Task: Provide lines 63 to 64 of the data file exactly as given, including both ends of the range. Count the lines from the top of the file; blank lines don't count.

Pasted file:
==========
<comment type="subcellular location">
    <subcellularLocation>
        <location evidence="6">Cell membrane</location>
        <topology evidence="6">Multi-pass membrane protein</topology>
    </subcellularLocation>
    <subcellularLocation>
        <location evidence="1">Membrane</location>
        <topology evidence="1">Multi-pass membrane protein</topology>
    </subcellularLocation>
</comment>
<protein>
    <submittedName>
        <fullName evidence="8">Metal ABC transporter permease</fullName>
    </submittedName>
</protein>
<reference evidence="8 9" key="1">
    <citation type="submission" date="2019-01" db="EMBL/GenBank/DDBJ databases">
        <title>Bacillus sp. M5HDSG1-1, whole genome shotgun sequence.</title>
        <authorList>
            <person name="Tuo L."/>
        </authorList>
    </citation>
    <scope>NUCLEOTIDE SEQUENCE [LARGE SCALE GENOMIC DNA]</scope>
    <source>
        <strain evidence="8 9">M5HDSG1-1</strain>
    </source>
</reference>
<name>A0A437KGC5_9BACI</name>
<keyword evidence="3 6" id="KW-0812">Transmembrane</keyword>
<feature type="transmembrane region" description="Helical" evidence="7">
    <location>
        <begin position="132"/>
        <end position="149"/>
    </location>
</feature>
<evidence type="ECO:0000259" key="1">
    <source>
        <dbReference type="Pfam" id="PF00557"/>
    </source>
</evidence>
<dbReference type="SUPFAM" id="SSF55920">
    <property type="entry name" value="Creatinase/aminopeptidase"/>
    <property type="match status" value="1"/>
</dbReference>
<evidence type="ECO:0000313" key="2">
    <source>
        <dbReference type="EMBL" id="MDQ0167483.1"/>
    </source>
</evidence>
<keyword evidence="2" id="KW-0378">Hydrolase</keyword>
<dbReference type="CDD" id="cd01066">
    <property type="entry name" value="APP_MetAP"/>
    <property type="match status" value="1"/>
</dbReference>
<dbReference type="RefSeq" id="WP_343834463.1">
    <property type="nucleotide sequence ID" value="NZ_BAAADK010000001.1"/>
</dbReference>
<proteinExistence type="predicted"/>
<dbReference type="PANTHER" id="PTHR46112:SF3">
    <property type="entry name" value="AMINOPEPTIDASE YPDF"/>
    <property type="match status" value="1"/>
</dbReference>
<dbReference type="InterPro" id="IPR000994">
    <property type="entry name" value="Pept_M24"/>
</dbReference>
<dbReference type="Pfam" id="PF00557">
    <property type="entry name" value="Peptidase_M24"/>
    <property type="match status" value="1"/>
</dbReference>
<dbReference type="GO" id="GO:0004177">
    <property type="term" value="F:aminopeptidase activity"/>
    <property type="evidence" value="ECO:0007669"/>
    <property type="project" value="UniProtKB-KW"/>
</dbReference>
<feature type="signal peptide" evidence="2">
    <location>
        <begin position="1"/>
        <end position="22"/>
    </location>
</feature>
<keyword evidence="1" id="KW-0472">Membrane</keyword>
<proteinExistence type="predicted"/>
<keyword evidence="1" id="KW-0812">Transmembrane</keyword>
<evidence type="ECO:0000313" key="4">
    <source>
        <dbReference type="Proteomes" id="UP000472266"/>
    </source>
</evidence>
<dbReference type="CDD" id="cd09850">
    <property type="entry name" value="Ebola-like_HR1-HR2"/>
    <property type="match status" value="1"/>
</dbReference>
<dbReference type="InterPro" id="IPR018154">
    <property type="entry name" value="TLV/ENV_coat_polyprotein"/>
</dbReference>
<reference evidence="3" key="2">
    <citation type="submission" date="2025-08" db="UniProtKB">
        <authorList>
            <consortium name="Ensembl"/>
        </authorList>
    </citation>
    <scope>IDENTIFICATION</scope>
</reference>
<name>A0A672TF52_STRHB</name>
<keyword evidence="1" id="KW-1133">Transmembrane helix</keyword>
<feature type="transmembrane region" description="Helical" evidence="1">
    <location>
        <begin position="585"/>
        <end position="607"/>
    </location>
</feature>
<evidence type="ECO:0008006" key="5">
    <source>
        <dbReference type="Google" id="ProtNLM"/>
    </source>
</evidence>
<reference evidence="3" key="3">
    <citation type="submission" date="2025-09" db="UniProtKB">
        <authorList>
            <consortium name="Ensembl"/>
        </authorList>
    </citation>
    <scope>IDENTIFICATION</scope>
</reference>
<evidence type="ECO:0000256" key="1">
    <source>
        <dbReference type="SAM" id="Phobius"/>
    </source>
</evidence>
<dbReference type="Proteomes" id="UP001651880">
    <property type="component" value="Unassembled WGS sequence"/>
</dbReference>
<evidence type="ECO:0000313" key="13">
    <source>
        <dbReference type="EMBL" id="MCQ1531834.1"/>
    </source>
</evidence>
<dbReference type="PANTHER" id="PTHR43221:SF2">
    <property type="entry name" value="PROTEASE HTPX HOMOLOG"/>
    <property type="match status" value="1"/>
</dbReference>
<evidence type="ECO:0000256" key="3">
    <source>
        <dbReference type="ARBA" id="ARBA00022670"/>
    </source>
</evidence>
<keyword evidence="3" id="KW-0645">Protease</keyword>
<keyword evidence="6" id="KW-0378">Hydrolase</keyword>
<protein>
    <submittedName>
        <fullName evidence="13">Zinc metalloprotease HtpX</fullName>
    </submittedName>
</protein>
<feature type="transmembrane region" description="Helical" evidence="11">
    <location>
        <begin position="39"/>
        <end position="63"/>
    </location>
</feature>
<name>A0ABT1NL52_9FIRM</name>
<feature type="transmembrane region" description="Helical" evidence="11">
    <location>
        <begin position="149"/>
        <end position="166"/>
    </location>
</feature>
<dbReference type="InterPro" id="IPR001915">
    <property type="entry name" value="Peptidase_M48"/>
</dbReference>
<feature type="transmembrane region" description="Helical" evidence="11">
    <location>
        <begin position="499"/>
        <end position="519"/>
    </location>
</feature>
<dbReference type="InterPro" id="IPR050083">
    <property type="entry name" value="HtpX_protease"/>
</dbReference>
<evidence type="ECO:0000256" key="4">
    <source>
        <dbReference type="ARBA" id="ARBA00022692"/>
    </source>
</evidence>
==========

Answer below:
<dbReference type="InterPro" id="IPR000994">
    <property type="entry name" value="Pept_M24"/>